[Footnote 27: The construction of the Illinois ship-canal, for vessels of eight and a half feet draught, is estimated at fifteen millions; to give the same draught to the Mississippi and lower Illinois, would require at least ten millions more; a ship canal of the corresponding draught around Niagara Falls, will cost, say, ten millions; the navy yard at Memphis, with docks, storehouses, &c., will cost about two millions, and steamers sent thence to the lakes will cost about fifty thousand dollars per gun. On the other hand, the military defences which it is deemed necessary to erect in time of peace for the security of the Champlain frontier, will cost only about two thousand dollars per gun; the whole expenditure not exceeding, at most, two millions of dollars!
It is not to be denied that a water communication between the Mississippi and the northern lakes will have great commercial advantages, and that, in case of a protracted war, auxiliary troops and military stores may be drawn from the valley of the Mississippi to assist the North and East in preventing any great accessions to the British military forces in the Canadas. We speak only of the policy of expending vast sums of money on this military (?) project, to the neglect of matters of more immediate and pressing want. We have nothing to say of its character as a commercial project, or of the ultimate military advantages that might accrue from such a work. We speak only of the present condition and wants of the country, and not of what that condition and those wants may be generations hence!]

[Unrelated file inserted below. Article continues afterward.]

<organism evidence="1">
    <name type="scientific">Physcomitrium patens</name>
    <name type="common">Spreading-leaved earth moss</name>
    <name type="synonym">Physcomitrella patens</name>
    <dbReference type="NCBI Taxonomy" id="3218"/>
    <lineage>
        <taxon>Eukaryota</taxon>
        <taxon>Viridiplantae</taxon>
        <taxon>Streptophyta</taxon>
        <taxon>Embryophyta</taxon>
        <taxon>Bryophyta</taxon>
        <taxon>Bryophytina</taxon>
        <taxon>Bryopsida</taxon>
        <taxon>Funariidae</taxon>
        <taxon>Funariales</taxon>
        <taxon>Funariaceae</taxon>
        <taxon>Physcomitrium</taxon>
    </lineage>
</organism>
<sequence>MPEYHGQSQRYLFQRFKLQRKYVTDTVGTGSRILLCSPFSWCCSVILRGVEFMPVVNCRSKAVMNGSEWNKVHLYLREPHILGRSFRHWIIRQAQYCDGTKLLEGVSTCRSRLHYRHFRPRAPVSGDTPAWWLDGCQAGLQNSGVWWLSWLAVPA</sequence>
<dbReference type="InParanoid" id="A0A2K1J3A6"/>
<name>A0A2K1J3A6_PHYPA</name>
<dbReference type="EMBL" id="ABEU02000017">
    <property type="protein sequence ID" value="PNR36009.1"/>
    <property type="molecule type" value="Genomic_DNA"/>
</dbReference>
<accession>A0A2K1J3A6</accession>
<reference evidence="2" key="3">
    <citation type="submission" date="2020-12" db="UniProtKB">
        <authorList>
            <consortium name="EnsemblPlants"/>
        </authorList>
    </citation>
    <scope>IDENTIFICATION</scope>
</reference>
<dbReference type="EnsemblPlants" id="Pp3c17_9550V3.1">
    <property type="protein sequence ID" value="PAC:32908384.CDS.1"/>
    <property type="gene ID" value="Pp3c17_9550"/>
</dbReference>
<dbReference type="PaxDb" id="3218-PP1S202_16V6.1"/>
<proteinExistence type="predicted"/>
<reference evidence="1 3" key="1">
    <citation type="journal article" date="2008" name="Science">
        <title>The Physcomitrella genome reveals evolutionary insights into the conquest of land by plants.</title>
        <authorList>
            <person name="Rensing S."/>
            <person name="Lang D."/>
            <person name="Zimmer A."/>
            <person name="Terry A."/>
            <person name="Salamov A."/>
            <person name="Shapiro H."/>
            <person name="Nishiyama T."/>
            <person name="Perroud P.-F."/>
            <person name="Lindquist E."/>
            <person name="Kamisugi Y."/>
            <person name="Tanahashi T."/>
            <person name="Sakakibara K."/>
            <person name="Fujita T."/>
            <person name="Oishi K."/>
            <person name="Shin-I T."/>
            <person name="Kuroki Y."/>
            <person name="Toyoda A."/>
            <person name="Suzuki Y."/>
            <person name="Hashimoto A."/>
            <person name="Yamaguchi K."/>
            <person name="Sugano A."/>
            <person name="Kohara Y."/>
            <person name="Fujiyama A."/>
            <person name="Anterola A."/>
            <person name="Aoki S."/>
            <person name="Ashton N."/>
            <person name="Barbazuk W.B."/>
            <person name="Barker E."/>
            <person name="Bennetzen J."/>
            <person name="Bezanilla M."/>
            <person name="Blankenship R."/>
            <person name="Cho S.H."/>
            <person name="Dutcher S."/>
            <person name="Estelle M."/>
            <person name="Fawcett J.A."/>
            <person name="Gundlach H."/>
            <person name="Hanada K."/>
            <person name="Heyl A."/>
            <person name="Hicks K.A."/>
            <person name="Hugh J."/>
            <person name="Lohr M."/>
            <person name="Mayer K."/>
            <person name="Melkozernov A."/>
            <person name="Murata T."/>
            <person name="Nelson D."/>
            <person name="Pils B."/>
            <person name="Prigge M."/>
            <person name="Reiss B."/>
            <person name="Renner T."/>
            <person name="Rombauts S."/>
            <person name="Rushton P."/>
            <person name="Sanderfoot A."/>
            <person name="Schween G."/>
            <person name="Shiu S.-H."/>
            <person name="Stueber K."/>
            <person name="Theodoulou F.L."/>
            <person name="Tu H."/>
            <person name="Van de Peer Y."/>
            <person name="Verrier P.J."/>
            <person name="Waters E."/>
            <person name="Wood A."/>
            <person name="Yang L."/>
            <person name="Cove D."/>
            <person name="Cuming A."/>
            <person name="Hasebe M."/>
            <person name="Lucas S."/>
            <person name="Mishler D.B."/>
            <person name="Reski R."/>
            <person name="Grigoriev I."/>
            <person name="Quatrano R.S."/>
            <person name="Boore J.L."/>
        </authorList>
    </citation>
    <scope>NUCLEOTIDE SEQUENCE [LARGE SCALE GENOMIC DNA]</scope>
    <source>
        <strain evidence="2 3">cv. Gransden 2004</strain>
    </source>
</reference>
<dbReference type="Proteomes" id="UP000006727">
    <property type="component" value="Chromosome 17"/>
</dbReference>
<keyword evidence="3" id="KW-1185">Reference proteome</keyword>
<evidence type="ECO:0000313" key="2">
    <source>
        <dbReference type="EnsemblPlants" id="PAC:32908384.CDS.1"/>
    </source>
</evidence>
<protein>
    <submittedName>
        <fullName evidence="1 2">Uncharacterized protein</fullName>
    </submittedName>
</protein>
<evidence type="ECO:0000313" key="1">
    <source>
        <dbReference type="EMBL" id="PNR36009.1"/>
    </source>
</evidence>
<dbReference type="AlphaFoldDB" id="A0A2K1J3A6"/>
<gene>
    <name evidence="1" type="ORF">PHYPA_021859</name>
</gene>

[Footnote 28: There are no books devoted exclusively to the subjects embraced in this chapter; but the reader will find many remarks on the northern frontier defences in the histories of the war of 1812, in congressional reports, (vide House Doc. 206, XXVIth Congress, 2d session; and Senate Doc., No. 85, XXVIIIth Congress, 2d session,) and in numerous pamphlets and essays that have appeared from the press within the last few years.]
ARMY ORGANIZATION—STAFF AND ADMINISTRATIVE CORPS.
By the law of the 12th of December, 1790, on the organization of the public force of France, the Army was defined, “A standing force drawn from the public force, and designed to act against external enemies.” [Une force habituelle extraite de la force publique, et destinee essentiellement a agir contre les ennemis du dehors.]
In time of peace, the whole organized military force of the State is intended when we speak of the army; but in time of war this force is broken up into two or more fractions, each of which is called an army. These armies are usually named from the particular duty which may be assigned to them—as, army of invasion, army of occupation, army of observation, army of reserve, &c.; or from the country or direction in which they operate—as, army of the North, of the South, of Mexico, of Canada, of the Rhine, &c.; or from the general who commands it—as, the army of Soult, army of Wellington, army of Bluecher, &c.